[Note]: Tamil etc.

Venkatraman Iyer venkatraman_iyer at HOTMAIL.COM
Mon May 24 18:08:33 UTC 1999

On 28 Nov 1996, Shrisha Rao <dvaita at eskimo.com> wrote (in the
thread, Hindi etc.):

 >Tamil Nadu is a linguistically homogenous state to a much greater
 >extent than other states of the South are; Karnataka for instance
 >indigenously has Kannada, Tulu, and Konkani, all with their own
 >scripts even, and then there's a massive presence of Urdu, made all
 >the more permanent by the historical influence of Tipu Sultan,
 >et al.
 >Thus it is that the Tamil people are much more liable than their
 >neighbors to overreact, see "linguistic imposition," etc., because
 >                                                           ********
 >they have a narrower world-view linguistically.  However, this
 >should not be misread as general opposition to Hindi in the South

   This analyis, in spite of being too simplistic, is widely popular
and, is a constantly propagated myth. What Shrisha Rao
has written in a few postings about Tamil or Tamil Nadu political
movements in the above thread is simply NOT correct, I am afraid.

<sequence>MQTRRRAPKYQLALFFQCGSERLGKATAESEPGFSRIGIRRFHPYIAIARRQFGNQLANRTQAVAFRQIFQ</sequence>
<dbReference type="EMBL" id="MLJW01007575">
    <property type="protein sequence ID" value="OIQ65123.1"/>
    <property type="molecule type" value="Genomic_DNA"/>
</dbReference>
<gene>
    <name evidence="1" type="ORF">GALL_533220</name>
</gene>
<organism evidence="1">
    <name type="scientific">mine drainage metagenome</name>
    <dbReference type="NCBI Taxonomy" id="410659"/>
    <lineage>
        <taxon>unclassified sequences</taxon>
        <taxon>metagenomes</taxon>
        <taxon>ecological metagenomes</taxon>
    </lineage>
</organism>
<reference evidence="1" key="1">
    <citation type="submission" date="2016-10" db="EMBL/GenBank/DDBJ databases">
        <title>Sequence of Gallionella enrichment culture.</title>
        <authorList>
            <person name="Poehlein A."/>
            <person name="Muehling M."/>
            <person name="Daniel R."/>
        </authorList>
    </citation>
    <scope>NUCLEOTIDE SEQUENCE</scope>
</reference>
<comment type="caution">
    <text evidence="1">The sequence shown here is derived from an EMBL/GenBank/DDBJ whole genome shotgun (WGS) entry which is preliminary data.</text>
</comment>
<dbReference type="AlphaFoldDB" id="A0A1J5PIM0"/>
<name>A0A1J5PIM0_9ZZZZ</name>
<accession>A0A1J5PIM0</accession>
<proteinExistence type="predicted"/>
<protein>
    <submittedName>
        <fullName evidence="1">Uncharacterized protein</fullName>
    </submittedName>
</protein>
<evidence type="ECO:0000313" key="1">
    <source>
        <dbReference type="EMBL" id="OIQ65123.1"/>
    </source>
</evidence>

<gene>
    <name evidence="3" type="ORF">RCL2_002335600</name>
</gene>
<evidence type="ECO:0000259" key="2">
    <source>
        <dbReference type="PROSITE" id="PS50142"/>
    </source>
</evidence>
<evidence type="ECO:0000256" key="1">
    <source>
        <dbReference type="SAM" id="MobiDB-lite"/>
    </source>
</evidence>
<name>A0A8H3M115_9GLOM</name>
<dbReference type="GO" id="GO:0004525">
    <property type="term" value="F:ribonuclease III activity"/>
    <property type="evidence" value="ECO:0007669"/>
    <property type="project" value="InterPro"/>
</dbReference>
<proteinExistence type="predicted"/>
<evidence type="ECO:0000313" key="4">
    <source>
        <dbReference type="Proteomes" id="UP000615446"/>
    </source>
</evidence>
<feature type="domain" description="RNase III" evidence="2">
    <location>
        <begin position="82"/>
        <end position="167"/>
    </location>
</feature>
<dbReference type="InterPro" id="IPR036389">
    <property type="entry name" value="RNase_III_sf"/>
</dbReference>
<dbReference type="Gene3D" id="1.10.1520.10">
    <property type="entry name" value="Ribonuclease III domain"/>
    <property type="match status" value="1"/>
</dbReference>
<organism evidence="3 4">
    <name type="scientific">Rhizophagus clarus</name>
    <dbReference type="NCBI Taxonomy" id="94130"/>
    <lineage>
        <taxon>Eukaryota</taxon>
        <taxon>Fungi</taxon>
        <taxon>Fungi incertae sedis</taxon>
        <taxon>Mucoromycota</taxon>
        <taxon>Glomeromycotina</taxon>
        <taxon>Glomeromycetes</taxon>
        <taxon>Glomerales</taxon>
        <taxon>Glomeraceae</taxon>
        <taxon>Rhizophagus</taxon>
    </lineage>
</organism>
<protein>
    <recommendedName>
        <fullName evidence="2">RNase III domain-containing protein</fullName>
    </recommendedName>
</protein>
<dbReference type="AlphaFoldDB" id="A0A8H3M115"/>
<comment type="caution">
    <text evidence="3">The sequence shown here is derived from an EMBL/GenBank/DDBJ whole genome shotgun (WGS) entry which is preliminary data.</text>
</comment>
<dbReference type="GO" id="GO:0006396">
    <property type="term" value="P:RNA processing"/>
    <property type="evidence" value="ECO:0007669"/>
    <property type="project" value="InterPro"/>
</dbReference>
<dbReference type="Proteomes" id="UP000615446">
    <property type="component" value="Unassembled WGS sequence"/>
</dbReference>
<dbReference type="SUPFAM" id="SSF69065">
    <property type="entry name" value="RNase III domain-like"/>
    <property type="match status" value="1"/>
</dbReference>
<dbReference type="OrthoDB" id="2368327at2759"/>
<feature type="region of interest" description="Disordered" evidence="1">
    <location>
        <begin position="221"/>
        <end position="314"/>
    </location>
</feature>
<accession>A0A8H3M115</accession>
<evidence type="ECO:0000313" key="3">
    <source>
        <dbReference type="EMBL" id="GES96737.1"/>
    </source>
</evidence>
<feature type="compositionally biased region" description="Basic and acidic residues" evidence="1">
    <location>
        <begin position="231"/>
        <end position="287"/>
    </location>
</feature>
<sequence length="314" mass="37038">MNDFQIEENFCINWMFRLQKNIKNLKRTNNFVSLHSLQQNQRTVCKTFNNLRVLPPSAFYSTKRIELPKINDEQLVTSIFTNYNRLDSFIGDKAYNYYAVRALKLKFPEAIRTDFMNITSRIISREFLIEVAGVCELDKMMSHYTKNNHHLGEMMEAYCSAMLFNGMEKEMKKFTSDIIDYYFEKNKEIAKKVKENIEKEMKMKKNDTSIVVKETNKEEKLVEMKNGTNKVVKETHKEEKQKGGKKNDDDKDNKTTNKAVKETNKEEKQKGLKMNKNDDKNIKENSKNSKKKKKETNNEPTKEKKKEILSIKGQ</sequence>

In the book, "The Phoneme", Tamil grammarians have been praised
for their brilliance in condensing different sounds into
few letters whose phonology is well defined depending on their
postion. Reasons of Economy! This calls for comparison with the
eminent English alphabet. It is important to note that only Tamil has
the least number of consonants and was able to withstand the
overbearing impact of Sanskrit in the number of alphabets, poetics,
etc., All other languages had to succumb to Sanskrit.

Dr. Maheswaran Nair, Prof. of Sanskrit, wrote recently:
<<<As for Malayalam my mother-tongue the
influence was so fatal that we threw away our alphabet and embraced
the Sanskrit alphabet. While Tamil does everything with its double
vargas(ka-Na,Ca-Na,Ta-Na,ta-na,pa-ma) we in Malayalam have all the
twentyfive. Recently I found out a manuscript of a work by Chattampi
Swamikal who was one of the leaders of the renaissance of Kerala,named
ADIBHASA and edited and published it. The book is in Malayalam.It
tries to establish that MULADRAVIDAM was the ADIBHASA.It discards the
theory that Sanskrit is the ADIBHASA. >>>

I would say that Tamil does NOT possess a narrower world-view
linguistically. In fact, it is one of the most sophisticated
of all the world's grammars. Eg.,  the 3rd century BCE (?)
TolkAppiyar's theory of poetics (a cook book to compose love poems) is
unknown anywhere else (including Sanskrit). Anandavardhana's
dhvany theory and his exposition on the Natyashastra would have been
born when Tamil and Kashmiri Shaivism interacted.

V. Iyer

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